So, how can restaurants appeal to price-conscious consumers but not define themselves by price? New delivery channels are taking coupons and discounts to the next level – and to new audiences. For example, offers made to restaurants’ social media followers are working well. In fact, 63% of respondents to the R&I study said coupons and deals are what they most want when they connect to restaurants’ Facebook or Twitter accounts. Restaurants are becoming increasingly adept with offers – such as asking followers to mention a specific tweet to get a special deal. They are also making announcements of last-minute specials and invitations for happy hour specials. In addition to driving traffic quickly, offers aimed at restaurants’ social media audience are viral and build those communities further.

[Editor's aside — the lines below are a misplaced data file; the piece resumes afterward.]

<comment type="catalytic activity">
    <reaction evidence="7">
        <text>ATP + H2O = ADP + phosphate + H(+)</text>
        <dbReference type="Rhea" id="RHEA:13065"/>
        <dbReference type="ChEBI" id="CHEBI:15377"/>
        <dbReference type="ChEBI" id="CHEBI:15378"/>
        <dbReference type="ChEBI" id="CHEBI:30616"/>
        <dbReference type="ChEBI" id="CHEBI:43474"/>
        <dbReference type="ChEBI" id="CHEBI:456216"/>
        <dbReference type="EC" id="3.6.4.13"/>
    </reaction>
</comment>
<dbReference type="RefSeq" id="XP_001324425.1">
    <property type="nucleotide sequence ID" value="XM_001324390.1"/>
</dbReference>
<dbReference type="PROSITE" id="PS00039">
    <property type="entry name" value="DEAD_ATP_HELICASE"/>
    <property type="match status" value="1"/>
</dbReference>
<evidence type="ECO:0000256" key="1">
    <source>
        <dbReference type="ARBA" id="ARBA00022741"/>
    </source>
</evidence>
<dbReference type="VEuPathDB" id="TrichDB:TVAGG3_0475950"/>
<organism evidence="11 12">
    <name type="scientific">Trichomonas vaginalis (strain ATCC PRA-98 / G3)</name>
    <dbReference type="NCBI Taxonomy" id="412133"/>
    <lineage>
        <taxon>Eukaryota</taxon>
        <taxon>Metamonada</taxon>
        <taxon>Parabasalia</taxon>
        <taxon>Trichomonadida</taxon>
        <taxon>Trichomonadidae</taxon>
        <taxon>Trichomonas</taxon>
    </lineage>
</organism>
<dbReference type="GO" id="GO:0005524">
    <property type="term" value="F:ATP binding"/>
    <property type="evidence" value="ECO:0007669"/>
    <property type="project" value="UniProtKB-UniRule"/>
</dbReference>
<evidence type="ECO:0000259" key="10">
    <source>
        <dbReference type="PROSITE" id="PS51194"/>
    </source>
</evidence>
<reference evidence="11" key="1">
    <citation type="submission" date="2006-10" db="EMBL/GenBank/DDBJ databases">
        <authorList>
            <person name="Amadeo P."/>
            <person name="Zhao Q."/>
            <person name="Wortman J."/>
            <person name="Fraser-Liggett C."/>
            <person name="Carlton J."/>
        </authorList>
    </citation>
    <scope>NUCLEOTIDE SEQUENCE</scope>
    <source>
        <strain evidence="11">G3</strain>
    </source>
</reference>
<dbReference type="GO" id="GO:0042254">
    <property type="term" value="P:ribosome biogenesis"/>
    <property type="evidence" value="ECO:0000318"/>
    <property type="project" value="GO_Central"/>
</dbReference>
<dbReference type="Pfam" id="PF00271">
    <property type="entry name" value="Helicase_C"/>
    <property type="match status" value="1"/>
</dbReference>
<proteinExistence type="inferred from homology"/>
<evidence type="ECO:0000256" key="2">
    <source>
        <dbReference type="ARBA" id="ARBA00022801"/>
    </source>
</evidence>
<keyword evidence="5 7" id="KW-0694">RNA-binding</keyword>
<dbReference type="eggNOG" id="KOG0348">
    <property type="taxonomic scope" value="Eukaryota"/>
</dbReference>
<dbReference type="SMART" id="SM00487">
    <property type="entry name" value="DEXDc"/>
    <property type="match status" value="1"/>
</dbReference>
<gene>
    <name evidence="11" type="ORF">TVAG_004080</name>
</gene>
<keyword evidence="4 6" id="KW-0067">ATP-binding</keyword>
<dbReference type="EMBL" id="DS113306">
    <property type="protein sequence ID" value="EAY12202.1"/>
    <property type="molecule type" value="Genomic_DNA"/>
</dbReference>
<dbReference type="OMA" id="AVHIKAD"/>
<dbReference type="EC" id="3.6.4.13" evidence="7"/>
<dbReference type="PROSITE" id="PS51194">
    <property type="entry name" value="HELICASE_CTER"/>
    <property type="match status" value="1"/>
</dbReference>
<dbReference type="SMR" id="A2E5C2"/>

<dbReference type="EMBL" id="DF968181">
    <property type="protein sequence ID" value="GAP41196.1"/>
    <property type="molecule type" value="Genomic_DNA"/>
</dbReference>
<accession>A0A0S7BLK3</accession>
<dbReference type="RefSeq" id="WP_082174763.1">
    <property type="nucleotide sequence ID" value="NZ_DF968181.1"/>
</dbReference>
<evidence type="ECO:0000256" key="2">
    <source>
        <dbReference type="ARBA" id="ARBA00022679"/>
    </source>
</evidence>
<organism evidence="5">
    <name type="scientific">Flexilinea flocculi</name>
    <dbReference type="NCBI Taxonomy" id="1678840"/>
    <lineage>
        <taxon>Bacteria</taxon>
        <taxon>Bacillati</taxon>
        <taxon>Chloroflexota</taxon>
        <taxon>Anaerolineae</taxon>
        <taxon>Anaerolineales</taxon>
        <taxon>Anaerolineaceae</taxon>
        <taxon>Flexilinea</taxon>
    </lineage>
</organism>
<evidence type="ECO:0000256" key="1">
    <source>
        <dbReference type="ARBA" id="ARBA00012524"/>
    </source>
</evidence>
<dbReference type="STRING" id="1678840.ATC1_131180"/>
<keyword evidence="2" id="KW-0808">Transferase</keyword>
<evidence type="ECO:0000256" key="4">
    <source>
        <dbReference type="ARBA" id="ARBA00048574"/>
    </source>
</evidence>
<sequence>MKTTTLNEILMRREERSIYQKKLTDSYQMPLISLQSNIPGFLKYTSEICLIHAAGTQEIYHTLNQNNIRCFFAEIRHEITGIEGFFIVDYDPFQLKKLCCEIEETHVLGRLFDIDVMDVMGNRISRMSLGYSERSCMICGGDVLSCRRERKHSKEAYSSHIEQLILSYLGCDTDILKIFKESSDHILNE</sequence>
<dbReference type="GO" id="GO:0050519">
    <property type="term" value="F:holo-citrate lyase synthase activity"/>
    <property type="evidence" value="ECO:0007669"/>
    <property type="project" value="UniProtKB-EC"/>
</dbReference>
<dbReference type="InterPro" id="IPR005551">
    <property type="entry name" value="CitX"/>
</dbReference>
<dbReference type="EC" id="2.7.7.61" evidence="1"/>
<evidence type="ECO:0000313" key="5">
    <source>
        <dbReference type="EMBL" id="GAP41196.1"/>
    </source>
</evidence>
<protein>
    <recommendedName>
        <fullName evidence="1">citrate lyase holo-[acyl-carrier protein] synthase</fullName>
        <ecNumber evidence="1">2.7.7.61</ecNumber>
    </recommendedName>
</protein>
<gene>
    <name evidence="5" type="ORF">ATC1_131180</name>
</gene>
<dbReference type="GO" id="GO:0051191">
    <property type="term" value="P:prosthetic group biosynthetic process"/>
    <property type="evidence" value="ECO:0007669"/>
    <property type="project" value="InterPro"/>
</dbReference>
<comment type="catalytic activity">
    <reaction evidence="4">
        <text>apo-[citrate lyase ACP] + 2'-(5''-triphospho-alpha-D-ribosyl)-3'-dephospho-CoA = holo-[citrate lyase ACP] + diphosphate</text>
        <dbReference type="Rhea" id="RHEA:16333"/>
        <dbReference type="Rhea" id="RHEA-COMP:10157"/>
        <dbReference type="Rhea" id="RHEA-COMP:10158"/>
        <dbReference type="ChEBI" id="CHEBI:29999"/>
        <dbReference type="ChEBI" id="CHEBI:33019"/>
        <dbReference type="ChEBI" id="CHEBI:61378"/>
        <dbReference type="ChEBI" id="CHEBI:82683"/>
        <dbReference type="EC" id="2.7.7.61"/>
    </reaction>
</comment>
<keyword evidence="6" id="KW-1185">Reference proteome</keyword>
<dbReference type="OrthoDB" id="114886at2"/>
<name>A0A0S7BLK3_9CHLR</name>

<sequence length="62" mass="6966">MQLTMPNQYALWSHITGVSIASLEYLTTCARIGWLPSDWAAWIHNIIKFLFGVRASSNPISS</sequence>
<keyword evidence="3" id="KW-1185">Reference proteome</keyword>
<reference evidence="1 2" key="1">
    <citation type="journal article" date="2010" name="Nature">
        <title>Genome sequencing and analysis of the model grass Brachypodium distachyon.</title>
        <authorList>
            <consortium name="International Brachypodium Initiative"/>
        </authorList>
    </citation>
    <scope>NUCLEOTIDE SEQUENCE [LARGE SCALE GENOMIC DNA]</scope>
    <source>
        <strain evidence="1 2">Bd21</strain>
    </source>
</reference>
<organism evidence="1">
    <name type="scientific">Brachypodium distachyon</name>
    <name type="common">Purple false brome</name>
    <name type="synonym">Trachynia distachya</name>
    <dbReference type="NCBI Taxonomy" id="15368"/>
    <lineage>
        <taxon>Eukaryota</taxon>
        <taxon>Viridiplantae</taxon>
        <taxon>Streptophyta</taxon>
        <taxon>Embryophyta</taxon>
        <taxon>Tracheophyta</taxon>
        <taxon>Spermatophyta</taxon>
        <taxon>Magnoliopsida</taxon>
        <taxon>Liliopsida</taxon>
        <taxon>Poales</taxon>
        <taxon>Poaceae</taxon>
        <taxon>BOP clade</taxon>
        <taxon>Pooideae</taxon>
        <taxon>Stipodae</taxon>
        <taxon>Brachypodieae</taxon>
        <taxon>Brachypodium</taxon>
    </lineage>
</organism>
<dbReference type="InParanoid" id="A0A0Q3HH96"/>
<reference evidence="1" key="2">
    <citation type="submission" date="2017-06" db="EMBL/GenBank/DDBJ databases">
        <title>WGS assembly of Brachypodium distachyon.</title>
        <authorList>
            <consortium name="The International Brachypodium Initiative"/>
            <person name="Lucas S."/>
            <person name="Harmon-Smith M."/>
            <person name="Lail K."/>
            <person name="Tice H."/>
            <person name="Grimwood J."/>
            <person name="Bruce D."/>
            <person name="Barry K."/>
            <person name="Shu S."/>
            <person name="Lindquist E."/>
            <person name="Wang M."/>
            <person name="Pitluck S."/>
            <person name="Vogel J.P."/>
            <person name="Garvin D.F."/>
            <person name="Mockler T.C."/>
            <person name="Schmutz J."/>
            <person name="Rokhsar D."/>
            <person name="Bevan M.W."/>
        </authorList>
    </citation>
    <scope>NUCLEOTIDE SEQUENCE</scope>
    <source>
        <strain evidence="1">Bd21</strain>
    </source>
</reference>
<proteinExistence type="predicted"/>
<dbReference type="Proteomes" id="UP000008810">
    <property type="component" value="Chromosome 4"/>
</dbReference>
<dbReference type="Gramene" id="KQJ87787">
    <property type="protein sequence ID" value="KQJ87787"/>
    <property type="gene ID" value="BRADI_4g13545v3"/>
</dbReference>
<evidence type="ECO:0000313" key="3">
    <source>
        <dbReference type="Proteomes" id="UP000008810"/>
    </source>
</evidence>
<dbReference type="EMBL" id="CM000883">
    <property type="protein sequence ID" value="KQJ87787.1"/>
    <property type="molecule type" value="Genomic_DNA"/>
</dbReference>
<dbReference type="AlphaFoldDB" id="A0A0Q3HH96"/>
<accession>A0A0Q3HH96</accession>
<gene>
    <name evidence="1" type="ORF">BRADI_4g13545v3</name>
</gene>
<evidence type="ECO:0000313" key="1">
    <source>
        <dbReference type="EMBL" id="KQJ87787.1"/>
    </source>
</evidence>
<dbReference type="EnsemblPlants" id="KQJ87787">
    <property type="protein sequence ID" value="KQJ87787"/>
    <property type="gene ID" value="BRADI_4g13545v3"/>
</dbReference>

Thursday, June 3, 2010
Electronic coupon clippers
Restaurantbriefing.com highlights the rise of the online coupon
With With over four million subscribers and more than four million coupons sold to date, Groupon is a force in the electronic coupon category. Subscribers receive a daily email with a special offer in their cities to see, do, and buy, including discounts on restaurant meals, such as paying $25 for a coupon (or “groupon”) for $50 worth of food. The offer becomes the exclusive subject of a daily email (including photos, information about the business, and links to its Web site). There’s no upfront cost to businesses to participate; Groupon processes the transaction and retains a portion of each “groupon” sold. Because businesses specify a minimum number to be sold for the deal to be valid, subscribers often use email and social media to spread the word. Restaurants say that participating has helped them reach new audiences – notably the young and Web-savvy – without spending time and money on marketing.